We also heard from Jamie Reilly’s father—James Reilly, a physician and Ireland’s current minister of health. Minister Reilly’s emotional presentation spoke of his pride in his son’s achievements and respect for his wife’s determined efforts to ensure that Jamie had the opportunities he needed. The minister spoke of the need to provide the best evidence-based approaches to help children with autism reach their full potential. He also announced his ministry’s commitment to provide an additional $4 million over the next three years to improve diagnostic and early intervention services. Minister Reilly will also be creating a senior post to coordinate autism-related activities across Ireland’s departments of health and education.

As we wrapped up this fantastic conference, many delegates told us that this was the largest conference ever held at the university and one that stood out in the sheer number of stakeholders from the autism community. We left for our homes and workplaces with the feeling that we are on the “front foot” for the New Year, thanks to what we learned about the latest research and guidelines on evidence-based practices.

  1. ML
    January 18, 2012 at 9:28 am

    I have seen the program of the conference. I have not seen mentioned the gastrointestinal, metabolic, biochemical , toxicological, immune and autoimmune, viral, bacterial, fungal and parasitic problems my son had/has- that were the key to his present situation of high quality of life. It is the same as always, early diagnosis-ABA/others- early intervention- education ONLY..unfortunately…It seem that the gap between what is considered useful and what is truly useful is being done more and more and more profound, every year….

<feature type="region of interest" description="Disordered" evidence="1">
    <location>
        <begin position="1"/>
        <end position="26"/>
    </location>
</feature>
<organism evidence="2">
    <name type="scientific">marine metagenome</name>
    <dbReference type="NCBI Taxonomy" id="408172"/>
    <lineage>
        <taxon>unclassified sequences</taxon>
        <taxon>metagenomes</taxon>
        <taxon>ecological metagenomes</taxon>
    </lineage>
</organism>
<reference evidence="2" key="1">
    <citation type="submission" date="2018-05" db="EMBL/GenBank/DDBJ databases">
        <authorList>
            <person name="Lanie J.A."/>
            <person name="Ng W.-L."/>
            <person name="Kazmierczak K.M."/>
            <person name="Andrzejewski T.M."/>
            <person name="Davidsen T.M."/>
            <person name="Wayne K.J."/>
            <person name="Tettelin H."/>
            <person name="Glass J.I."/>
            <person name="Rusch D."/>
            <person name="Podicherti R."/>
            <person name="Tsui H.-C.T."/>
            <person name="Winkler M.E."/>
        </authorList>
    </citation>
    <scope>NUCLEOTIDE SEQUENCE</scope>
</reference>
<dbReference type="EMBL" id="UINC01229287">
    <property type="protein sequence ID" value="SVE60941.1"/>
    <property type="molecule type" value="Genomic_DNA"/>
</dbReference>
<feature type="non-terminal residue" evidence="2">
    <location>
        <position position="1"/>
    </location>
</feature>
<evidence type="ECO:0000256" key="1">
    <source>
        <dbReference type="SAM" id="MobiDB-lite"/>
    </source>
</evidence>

2. Katie Wright
    January 18, 2012 at 10:59 am

    I think it is terrific that AS is helping Ireland deal w/ ASD. By all accounts autism is a serious problem there and resources are few. Hopefully, this conference will spur the development of schools and treatment centers. Ireland is part of the EU and the EU has stated a strong commitment to serving those w/ disabilities. Let’s hope they follow through.

    Like ML I agree that early intervention is important but there are too many psychologists and neurologists at these conferences and not enough clinical doctors and specialists. We have to realize that the best EI in the world is useless if a child has underlying, untreated medical problems. AS needs to make a bigger effort to including GIs and autoimmune clinicians at these intl conferences.

    • January 21, 2012 at 9:07 am

      Hear !Hear!
      We need more treatment and focused supports. We need more research into quality of daily life isssues , an infrastructure options that support the maturing child and systems/ services discussed , developed and implemented for the older child.

      You are right issues that affect the health and daily practical life of our children wtih ASD. . Life after ten years of age will be a long span of 40 to 60 years for most.


  3. January 19, 2012 at 2:45 am

    i am happy to see this is becoming a global interest. my daughter being 22 now has had gastrointestinal problems but was never addressed. they would prescribe laxative things but not look into why. i have finally got here where she needs to be with this on my own. i am very hopeful that with the power of our voices we can make a difference.